Middle East

Hidden struggle among Syria's rebels

Sniper from Nusra Front aiming towards Syrian troops

I first met Abu Somer during the early days of the battle of Aleppo in August 2012. Now he commands a Syrian rebel brigade laying siege to a military base near Saraqeb, about 50km (30 miles) to the south-west.

Why did he leave Syria's second city while its destiny still lay in the balance? He is silent for a moment. Then he mutters: "Some Islamic brigades wanted to assassinate me."

Ten months ago, when Abu Somer was among secular fighters confronting government forces on Aleppo's Salah al-Din front, there was no Islamist involvement in the action.

The majority of fighters wanted to overthrow the regime of President Bashar al-Assad and create a secular country in which the power to decide who governs rested in the ballot box.

Image caption In this graffiti, "Down with Sharia court" has been crossed out and rewritten as "Yes to Sharia court"

But that changed and, after what he says were three assassination attempts against him, Abu Somer decided to leave to avoid infighting that would benefit the Assad regime.

He says he tried many times to contact the Islamist brigades to protest, but the answer always came back: "It is the shabiha [pro-government militiamen] trying to kill you, not us."

The potential for violent struggle between Syria's opposition factions was always there, but none of the rebels expected it to play out before President Assad was removed from power.

Sharia courts

On my last tour of rebel-held areas in northern Syria, the streets looked very different.

The black-and-white banners representing Islamist factions are now prevalent in most areas, instead of the green flag of the revolution.

Image caption Nusra Front in Saraqeb, checking its fighters at the entrance of the town

Abu Qudama, a Jordanian member of the al-Qaeda-backed al-Nusra Front, commands the Security Brigade in Saraqeb, a collection of Islamist fighters from different factions that enforces rulings of the town Sharia court.

He says the people of Saraqeb supported Islamic rule and demanded his faction's intervention to administer civilian life.

One of the signs of the rising influence of Islamism is the Sharia court. In Saraqeb, the Sharia judge presides in the court, first over a car crash and later over an accusation of assault against another al-Nusra Front commander.

Outside the court, a civilian called Samir has come with a group of supporters to complain about a public flogging administered to his neighbour.

The man had been convicted for allowing his daughter to remarry before her period of enforced isolation had elapsed. For this he was flogged and is now too ashamed to show himself in public.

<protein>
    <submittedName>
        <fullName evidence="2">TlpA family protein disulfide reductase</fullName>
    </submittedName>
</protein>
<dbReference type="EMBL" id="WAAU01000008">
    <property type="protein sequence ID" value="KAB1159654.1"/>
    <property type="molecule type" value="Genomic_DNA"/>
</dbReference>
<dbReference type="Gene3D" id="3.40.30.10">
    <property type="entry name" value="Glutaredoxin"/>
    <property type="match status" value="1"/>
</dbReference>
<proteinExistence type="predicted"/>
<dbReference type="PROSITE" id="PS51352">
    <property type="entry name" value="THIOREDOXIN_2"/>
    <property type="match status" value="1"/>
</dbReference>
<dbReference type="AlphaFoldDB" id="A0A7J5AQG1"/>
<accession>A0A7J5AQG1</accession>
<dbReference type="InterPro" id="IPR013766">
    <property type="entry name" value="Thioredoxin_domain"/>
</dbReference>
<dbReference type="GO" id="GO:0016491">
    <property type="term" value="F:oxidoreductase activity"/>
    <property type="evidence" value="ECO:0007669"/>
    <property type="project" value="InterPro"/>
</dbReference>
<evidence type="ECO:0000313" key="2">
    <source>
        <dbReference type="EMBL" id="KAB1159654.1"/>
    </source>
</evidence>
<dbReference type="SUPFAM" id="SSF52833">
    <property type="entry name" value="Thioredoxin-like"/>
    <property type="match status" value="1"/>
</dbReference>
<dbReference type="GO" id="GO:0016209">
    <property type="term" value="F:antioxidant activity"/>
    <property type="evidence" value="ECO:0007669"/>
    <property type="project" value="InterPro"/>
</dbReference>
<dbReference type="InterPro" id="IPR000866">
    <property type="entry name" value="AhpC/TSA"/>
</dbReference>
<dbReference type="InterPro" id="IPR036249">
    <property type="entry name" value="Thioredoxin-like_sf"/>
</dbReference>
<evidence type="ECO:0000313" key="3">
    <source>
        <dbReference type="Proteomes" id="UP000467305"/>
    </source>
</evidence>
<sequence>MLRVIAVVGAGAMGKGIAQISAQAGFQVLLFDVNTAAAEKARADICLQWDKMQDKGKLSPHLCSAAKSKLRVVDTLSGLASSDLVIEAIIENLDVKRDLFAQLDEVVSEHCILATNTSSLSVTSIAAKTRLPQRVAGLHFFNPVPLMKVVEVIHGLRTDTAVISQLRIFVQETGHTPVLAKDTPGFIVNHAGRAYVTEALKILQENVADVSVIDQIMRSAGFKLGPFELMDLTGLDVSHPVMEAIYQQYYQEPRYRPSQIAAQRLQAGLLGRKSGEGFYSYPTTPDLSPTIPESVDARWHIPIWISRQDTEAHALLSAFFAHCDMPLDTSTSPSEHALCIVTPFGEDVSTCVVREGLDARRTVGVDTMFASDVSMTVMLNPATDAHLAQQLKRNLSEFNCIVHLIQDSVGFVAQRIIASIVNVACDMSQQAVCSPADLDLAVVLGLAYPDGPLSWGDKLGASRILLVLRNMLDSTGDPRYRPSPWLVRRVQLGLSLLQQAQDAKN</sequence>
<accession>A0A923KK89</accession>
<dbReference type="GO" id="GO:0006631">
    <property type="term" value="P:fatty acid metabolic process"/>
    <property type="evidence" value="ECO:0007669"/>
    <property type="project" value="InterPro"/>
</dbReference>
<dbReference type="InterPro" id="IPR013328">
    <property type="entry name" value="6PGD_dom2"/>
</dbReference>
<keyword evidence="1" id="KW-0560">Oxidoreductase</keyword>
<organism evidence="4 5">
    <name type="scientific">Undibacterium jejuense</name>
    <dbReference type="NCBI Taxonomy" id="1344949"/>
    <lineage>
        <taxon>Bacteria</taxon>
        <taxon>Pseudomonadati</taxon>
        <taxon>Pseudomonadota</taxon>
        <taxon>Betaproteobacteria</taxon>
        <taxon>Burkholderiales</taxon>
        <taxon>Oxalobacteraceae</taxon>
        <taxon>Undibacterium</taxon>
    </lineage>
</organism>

Samir rallies the crowd, demanding to know who gave legitimacy to foreigners to rule the country and asking whether they would leave after the war ended.

He says he is a Muslim but argues that Syria cannot be governed in accordance with the views of a single sect.

"When you build your house you cannot just stack bricks on top of each other - the different sects and ethnic groups are the cement that holds our country together," he says.

On the walls around us, there are slogans like "Down with the Sharia court in Saraqeb", "Who installed you as ruler upon us?" and "Where were the Islamists when the secularists started the revolution?"

Image caption Graffiti which reads: "Because it is a revolution so it is for all, freedom, dignity, equality"

It is reminiscent of the graffiti that used to appear secretly when Mr Assad's forces still controlled towns like this.

Like under the previous regime, popular demonstrations are banned in Saraqeb, although the security brigade says this is to protect civilians from the regular shelling of the town by government forces.

Islamic caliphate

Tensions between different factions were also on show when I sat with some fighters who had just stormed a loyalist checkpoint in a rare joint operation.

During a conversation about their vision of a future Syria, Abu Dujanah, an Iraqi-American who had recently joined the al-Nusra Front, expressed anger to hear fellow Sunnis talk about a parliamentary democracy with legislative elections.

For him this was the chance to establish an Islamic caliphate envisioned by the Prophet Muhammad in Greater Syria,

Would he return to the US if the regime fell? He answered no, he would continue his jihad until the "liberation of Palestine" from the Israelis.

Image caption Sharia courts, such as this one in Saraqeb, are becoming more widespread

Another fighter, Abu Youssef, joined us saying he was a US citizen who had come from Qusair, which was retaken by government forces early in June.

He blamed the defeat on fighters who kept themselves remote from religion and God, and he especially condemned members of al-Farouq brigades who spent the day fighting and the night watching TV and singing.

"When you come back you don't feel you are on the battlefield, you feel like you are in a party," he said.

If the future of the struggle between the Syrian regime and opposition groups seems bleak, these scenes show the other hidden struggle between armed opposition groups with different agendas for the future state.

Since the BBC Arabic documentary The Battle for Syria's Courts was broadcast, Abu Qudama issued a statement saying he and al-Nusra will no longer run the courts. The Sharia courts however, are still functioning and are run by other members of the Security Committee.